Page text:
We, the undersigned filmmakers and other invited guests to the Locarno International Film Festival 2006 would like to express our deep concern with the fact that the festival’s Leopards of Tomorrow program is co-sponsored by the Israeli Ministry of Foreign Affairs.
Given the current belligerence exhibited by Israel in its ongoing brutal attack on Palestinian and Lebanese civilians and infrastructure, justified by the same Ministry of Foreign Affairs that is listed as a cosponsor of the festival, we demand that the festival organizers reconsider their relationship to the government of Israel, and withdraw the Israeli Ministry of Foreign Affairs from the list of the festival’s sponsors.
We make this demand in consideration of the hundreds of innocent civilians that have been murdered by the State of Israel in its ongoing campaign. We do so in consideration of the many cultural centers, arts institutions and universities targeted by Israeli bombs and missiles. We do so because we ourselves are under siege. We do so because we are in solidarity with those who are under siege. Under these circumstances, the actions of the State of Israel cannot be treated as normal.
We expect that our colleagues and friends organizing the Locarno Film Festival will stand with us, and remove the Israeli Ministry of Foreign Affairs from the list of sponsors of the Leopards of Tomorrow program; if not, unfortunately we will have no choice but to withdraw our films from the program. We simply cannot, from an ethical standpoint, attend or screen our films in any program or event that refuses to recognize the direness of situations such as the present one and does not stand for human dignity in the face of barbarity perpetuated against any peoples.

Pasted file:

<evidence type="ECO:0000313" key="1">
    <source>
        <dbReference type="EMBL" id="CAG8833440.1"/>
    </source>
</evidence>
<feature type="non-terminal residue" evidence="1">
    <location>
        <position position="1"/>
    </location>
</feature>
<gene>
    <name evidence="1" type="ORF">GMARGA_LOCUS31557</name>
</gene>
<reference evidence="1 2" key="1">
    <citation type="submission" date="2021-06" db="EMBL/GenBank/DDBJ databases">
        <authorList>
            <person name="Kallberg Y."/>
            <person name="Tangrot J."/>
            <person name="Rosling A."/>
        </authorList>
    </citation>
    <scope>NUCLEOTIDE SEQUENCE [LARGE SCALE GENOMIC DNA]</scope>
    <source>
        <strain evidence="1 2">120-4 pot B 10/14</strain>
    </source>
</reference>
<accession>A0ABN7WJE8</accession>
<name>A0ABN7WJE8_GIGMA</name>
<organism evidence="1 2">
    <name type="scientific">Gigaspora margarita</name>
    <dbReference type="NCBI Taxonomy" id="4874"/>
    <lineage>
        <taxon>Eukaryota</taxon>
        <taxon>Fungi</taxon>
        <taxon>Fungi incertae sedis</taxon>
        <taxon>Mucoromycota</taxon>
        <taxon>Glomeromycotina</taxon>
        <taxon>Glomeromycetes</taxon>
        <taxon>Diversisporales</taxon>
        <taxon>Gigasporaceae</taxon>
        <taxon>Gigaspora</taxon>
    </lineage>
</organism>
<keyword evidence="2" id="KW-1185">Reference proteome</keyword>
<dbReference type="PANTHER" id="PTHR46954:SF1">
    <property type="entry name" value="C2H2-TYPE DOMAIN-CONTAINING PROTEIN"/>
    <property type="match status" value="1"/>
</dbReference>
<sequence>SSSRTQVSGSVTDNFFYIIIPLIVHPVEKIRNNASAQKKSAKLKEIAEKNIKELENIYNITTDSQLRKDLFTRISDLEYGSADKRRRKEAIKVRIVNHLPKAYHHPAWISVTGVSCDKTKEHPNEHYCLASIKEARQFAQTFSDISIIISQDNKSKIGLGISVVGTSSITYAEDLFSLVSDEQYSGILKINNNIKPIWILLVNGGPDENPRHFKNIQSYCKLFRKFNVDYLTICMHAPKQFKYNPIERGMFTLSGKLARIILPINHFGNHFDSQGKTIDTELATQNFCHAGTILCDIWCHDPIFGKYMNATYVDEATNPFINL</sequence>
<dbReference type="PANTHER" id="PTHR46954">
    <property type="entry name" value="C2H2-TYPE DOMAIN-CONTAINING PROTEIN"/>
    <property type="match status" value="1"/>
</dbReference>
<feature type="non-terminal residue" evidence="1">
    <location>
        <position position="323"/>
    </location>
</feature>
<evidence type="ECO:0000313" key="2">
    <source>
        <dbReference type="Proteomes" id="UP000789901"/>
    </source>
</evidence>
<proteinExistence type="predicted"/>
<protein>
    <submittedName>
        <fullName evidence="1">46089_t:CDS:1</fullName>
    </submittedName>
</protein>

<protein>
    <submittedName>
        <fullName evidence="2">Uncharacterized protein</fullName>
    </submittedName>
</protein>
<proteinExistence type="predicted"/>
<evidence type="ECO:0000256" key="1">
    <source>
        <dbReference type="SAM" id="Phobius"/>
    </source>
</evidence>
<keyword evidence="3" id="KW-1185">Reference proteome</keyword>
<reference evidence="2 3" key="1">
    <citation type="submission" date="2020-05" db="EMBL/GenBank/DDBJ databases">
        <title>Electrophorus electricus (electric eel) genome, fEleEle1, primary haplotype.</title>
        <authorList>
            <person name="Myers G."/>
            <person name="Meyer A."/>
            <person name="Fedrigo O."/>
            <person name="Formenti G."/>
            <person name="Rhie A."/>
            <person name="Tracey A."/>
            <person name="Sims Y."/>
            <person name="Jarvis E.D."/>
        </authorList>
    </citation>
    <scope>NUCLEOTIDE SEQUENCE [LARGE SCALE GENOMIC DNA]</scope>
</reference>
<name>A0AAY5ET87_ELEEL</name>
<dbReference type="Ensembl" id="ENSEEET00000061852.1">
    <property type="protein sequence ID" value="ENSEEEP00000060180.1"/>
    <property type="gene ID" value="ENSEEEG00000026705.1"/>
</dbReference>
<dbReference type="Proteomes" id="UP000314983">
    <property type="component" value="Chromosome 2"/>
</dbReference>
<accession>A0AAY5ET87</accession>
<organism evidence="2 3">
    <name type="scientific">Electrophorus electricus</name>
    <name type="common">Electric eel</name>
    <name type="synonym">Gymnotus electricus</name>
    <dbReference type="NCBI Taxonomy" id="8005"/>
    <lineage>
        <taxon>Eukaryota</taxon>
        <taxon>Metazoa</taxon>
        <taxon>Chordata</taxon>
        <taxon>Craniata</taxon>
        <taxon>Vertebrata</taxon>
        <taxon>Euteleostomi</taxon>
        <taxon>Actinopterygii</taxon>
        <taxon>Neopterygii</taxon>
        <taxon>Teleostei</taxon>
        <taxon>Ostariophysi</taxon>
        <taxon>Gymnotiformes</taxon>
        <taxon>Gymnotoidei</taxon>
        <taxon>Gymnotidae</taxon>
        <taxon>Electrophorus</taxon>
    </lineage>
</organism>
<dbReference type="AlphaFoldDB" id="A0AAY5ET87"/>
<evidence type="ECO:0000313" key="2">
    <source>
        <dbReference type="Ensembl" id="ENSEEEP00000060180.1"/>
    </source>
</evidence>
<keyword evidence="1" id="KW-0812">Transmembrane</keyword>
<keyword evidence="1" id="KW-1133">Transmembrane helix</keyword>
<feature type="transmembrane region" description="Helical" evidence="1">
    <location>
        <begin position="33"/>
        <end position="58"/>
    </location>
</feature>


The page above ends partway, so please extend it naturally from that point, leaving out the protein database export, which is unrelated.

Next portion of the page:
It is well worth revisiting the timeless words of the German philosopher, Walter Benjamin, from his Theses on the Philosophy of History:
“The tradition of the oppressed teaches us that the ‘state of emergency’ in which we live is not the exception but the rule. We must attain to a conception of history that is in keeping with this insight. Then we shall clearly realize that it is our task to bring about a real state of emergency, and this will improve our position in the struggle against Fascism. One reason why Fascism has a chance is that in the name of progress its opponents treat it as a historical norm. The current amazement that the things we are experiencing are ‘still’ possible in the twentieth century is not philosophical. This amazement is not the beginning of knowledge—unless it is the knowledge that the view of history which gives rise to it is untenable.”
Annemarie Jacir, Palestine (Filmmaker)
Kamran Rastegar, Dreams of a Nation (Invited Guest)
Elia Suleiman, Palestine (Filmmaker)
Hazim Bitar, Jordan (Filmmaker)
Sabine El Chamaa, Lebanon (Filmmaker)
Elie Khalife, Lebanon (Filmmaker)
Alexandre Monnier, Switzerland/Lebanon (Filmmaker)
Sameh Zoabi, Palestine (Filmmaker)
Myrna Maakaron, Lebanon (Filmmaker)